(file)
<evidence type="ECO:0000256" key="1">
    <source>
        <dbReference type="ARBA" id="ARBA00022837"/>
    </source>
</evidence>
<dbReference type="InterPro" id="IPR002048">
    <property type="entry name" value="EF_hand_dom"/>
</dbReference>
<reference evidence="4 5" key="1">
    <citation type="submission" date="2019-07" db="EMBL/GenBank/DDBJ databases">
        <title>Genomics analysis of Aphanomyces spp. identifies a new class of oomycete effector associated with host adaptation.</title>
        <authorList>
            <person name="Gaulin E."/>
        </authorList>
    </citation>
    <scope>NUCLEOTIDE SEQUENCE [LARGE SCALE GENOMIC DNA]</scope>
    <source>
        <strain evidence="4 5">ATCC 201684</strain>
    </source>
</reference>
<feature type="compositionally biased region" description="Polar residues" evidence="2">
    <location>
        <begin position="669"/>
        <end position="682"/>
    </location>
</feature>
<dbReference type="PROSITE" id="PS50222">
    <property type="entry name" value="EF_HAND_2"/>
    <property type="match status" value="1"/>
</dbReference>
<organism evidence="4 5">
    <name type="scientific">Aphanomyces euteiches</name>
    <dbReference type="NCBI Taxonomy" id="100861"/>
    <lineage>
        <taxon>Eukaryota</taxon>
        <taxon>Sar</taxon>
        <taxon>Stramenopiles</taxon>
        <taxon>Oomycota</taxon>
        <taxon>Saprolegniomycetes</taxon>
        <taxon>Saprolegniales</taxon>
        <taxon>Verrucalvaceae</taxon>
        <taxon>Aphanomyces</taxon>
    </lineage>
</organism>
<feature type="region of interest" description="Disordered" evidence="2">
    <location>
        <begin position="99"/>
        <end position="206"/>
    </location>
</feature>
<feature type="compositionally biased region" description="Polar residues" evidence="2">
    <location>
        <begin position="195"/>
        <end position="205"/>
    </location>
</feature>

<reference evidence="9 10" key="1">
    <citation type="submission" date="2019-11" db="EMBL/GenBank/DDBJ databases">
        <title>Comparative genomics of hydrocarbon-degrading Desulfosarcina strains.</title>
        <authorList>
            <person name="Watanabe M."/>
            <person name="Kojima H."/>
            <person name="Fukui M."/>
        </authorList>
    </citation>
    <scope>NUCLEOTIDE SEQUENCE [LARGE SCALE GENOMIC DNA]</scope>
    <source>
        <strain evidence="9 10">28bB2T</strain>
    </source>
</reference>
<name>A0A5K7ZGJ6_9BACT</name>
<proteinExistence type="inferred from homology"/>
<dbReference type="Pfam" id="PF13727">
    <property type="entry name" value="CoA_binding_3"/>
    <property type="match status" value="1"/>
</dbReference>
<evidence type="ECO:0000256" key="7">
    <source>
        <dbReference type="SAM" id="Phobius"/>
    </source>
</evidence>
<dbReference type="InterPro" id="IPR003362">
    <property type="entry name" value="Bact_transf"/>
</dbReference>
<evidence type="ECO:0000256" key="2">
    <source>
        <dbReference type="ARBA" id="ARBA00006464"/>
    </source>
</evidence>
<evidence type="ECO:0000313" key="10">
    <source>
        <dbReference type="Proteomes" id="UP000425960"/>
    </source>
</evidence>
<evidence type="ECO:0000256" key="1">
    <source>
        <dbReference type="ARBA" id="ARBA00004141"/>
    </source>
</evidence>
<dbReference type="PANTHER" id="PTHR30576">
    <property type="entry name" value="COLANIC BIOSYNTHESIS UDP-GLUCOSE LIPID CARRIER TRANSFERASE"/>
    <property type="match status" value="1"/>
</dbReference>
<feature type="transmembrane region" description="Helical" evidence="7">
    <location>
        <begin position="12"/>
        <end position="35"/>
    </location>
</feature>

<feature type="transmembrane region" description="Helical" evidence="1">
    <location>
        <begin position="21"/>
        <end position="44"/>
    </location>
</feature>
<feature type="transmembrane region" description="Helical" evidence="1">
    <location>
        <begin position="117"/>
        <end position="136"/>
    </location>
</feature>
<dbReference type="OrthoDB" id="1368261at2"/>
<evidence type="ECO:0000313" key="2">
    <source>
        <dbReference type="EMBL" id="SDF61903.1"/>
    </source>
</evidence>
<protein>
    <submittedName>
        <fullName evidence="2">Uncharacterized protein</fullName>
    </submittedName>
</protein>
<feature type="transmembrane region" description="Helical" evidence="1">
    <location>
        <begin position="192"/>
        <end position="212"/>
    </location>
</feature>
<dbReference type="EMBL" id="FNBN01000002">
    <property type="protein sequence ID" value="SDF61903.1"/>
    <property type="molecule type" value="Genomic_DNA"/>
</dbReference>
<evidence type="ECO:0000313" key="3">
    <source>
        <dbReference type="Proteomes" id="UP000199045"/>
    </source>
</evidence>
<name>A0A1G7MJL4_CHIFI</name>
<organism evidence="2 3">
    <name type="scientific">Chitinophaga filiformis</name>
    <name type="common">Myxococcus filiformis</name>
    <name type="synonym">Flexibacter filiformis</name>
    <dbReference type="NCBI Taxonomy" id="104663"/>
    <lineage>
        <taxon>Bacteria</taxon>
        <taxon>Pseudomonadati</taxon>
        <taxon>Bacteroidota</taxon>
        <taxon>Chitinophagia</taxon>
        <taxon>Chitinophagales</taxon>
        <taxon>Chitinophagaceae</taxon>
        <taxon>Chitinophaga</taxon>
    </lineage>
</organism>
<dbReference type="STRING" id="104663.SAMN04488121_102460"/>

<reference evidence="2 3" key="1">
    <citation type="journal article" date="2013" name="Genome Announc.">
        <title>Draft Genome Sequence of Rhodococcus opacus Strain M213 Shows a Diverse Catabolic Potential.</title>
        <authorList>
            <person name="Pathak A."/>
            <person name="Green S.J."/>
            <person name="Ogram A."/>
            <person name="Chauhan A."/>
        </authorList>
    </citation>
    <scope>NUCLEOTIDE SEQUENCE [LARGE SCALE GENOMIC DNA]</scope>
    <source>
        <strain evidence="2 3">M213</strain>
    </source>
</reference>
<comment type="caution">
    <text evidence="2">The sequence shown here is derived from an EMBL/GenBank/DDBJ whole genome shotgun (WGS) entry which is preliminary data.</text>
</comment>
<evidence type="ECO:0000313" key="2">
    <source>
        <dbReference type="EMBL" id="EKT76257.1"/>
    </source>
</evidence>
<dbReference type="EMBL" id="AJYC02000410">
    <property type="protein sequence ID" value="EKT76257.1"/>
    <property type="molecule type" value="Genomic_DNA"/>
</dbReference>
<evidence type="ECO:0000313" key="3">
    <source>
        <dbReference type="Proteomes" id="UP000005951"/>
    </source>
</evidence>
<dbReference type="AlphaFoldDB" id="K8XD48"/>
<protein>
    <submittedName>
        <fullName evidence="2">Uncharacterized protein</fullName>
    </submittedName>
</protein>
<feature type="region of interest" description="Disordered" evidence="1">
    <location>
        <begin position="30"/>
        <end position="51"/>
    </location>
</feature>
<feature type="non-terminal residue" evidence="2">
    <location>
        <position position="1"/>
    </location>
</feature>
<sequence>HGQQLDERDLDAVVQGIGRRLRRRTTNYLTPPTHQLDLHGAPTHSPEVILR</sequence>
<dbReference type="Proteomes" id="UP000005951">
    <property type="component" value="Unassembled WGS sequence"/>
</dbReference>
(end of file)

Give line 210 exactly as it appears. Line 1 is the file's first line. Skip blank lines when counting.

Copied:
    <location>